Mon. May 16th, 2022

  The West Chester Borough Council introduced the discussion of eliminating the future expansion of student housing in the town center at its weekly meeting last Tuesday night.

 The ordinance would not affect student housing that has been “grandfathered,” or already existing as designated rented space for students. 

   The Borough Council’s incentive to impede the growth of student density in the town center lies in the level of growth in the student population. Stan Zukin, who spoke at the meeting and rents to students in the West Chester borough, was given permission to renovate a building on Gay Street, on which he has not yet acted. 

   Council President Holly V. Brown noted that the student population has expanded considerably in the past few years, which increases their concentration in residential areas. The high quality education for a fraction of the price of other colleges in the area has led to a higher number of incoming students at the university. While the university’s student count rested at 11,000 several years ago, it has since increased to 14,000 and will likely continue to grow. 

  Zukin discussed the results of the 1990 Census, which indicated that 57% of the borough was designated to rentals. In 2000, the Census had reported thicker density with 63% of rentals located within the borough—the only other place in Pa. with higher concentration of rentals was Penn State University. He contended that the higher abundance leads to the requirement of more off-campus housing for students. 

  “How can you look at human beings and tell them where to live because they are not a protected class?” Zukin said. “We were all students, and we still are students, we are still learning.”

  Tony Stancato,  a building owner who rents to several graduate students in the borough, re-emphasized Zukin’s sentiments at the meeting. “If it’s not a problem then why limit it?” Zukin asked Council members.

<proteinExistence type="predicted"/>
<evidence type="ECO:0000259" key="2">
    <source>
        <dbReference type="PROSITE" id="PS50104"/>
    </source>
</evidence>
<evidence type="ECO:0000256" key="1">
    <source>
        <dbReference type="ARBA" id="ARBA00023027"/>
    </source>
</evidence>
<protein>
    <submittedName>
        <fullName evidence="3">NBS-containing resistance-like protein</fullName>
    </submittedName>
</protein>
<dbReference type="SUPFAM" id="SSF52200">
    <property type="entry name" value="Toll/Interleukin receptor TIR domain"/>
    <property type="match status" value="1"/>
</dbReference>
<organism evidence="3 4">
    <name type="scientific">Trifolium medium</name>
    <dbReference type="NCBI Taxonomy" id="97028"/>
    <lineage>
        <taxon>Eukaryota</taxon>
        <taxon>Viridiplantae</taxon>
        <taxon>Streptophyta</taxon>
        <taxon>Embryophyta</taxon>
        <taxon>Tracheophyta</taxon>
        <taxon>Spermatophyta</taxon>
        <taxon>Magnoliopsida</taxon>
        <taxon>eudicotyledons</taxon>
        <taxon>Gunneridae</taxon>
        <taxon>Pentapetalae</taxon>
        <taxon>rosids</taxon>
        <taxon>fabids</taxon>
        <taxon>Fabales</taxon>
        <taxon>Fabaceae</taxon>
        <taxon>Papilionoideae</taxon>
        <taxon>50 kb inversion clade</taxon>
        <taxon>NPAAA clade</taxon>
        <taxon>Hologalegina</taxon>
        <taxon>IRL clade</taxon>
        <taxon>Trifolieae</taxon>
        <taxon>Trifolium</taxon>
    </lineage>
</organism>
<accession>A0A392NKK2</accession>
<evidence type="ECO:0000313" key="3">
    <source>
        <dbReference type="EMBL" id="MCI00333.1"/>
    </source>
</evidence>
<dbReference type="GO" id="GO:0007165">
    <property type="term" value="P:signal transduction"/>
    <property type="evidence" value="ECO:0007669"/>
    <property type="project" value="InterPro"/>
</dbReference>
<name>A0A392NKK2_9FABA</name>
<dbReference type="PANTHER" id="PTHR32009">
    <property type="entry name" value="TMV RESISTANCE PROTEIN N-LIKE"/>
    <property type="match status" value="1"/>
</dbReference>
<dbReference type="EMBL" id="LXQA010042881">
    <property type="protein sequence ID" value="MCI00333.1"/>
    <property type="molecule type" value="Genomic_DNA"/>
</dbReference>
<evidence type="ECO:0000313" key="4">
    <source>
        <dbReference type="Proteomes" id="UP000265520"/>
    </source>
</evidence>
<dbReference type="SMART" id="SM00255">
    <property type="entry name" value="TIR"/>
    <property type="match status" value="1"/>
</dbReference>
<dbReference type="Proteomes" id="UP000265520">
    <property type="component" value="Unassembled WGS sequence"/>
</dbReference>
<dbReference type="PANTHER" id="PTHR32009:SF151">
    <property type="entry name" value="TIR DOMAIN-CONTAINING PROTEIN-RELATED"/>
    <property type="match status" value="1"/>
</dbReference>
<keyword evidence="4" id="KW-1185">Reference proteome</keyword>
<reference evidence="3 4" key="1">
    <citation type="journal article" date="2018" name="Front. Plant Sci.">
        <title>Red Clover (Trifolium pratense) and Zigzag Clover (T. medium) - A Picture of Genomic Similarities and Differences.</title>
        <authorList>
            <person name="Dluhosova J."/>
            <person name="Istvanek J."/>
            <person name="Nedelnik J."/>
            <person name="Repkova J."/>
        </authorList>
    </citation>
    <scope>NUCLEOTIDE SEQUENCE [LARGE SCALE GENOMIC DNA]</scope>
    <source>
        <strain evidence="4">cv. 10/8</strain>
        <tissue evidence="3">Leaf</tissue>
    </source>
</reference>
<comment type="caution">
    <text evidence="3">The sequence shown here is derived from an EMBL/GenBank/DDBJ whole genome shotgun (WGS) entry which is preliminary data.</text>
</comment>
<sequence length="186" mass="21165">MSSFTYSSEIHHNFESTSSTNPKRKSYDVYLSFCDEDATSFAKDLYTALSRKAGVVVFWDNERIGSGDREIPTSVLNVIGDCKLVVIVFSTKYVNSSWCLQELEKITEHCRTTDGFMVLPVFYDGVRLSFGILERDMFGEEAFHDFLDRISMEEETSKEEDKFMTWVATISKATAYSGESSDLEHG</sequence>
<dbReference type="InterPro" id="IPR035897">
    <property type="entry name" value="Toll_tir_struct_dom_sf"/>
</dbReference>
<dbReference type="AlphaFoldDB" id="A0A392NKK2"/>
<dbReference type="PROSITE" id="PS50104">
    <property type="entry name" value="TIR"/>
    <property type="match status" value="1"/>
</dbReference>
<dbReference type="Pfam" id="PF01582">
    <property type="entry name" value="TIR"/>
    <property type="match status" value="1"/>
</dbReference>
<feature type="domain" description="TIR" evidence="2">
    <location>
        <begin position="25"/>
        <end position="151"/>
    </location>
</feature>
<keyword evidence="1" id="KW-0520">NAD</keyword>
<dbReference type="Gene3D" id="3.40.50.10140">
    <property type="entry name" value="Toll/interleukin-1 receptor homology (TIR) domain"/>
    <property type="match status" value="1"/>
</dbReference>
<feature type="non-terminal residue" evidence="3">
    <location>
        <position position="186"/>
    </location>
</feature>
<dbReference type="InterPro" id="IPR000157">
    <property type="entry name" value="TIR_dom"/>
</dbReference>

Members of the Council did not express the same viewpoints, as they voiced their desires to assist the town economy by increasing the frequency of business for their higher-end restaurants and boutiques. Several Council members expressed their desire to incur “empty nesters” who will provide the funds necessary to facilitate that need.

   “You want to incentivize a balance [to determine] who will frequent your restaurants and boutiques,” Mayor Carolyn T. Comitta said. “The goal is to create more sustainable balance. This is a complex issue; you need to look at the unintended consequences. Our comprehensive plan 

is 12 years out-of-date.”

  This was not the first time the council discussed the possibility of deterring the growth of student housing in the town center. 

   “We all put money in because the borough council voted nine years ago and we did what you told us to do,” Zukin said. “And now you want to take that away. We have done everything we could do to restore downtown West Chester. It’s student money that paid for that restoring.”

   West Chester students also reacted to the proposition. 

  “I can’t say this is surprising to me, in fact, I can’t believe this hasn’t been brought up sooner,” West Chester University fourth-year economics major, Alex Shinners said. “I’m not sure there would be enough ‘empty nesters’ to replace the lost business that restaurants, bars, and landlords would experience without the support of students.”

   “If their main problem is the loudness of college students, it’s not going to change the fact that these students are still going to go to the bars whether they live in town or a mile away,” WCU fourth-year Alize McCorriston said. 

  While the Council has not come to a conclusion and will likely debate the issue for at least several weeks, Zukin offered the council a guarantee that he would not build a West Chester Commons in the town center if the Council agreed to delay their decision. 

  Former Borough Council member and history professor at the university, Jim Jones, commented on Zukin’s promise, “Without any way to guarantee that Mr. Zukin has given up a legal right to which he is currently entitled, Council cannot give his promise much weight.”

   The Council will discuss the issue further at the next meeting and expects to vote on the matter within the next month.

    Brynn Dougherty is a fourth-year student majoring in economics and finance with a minor in journalism. She can be reached at

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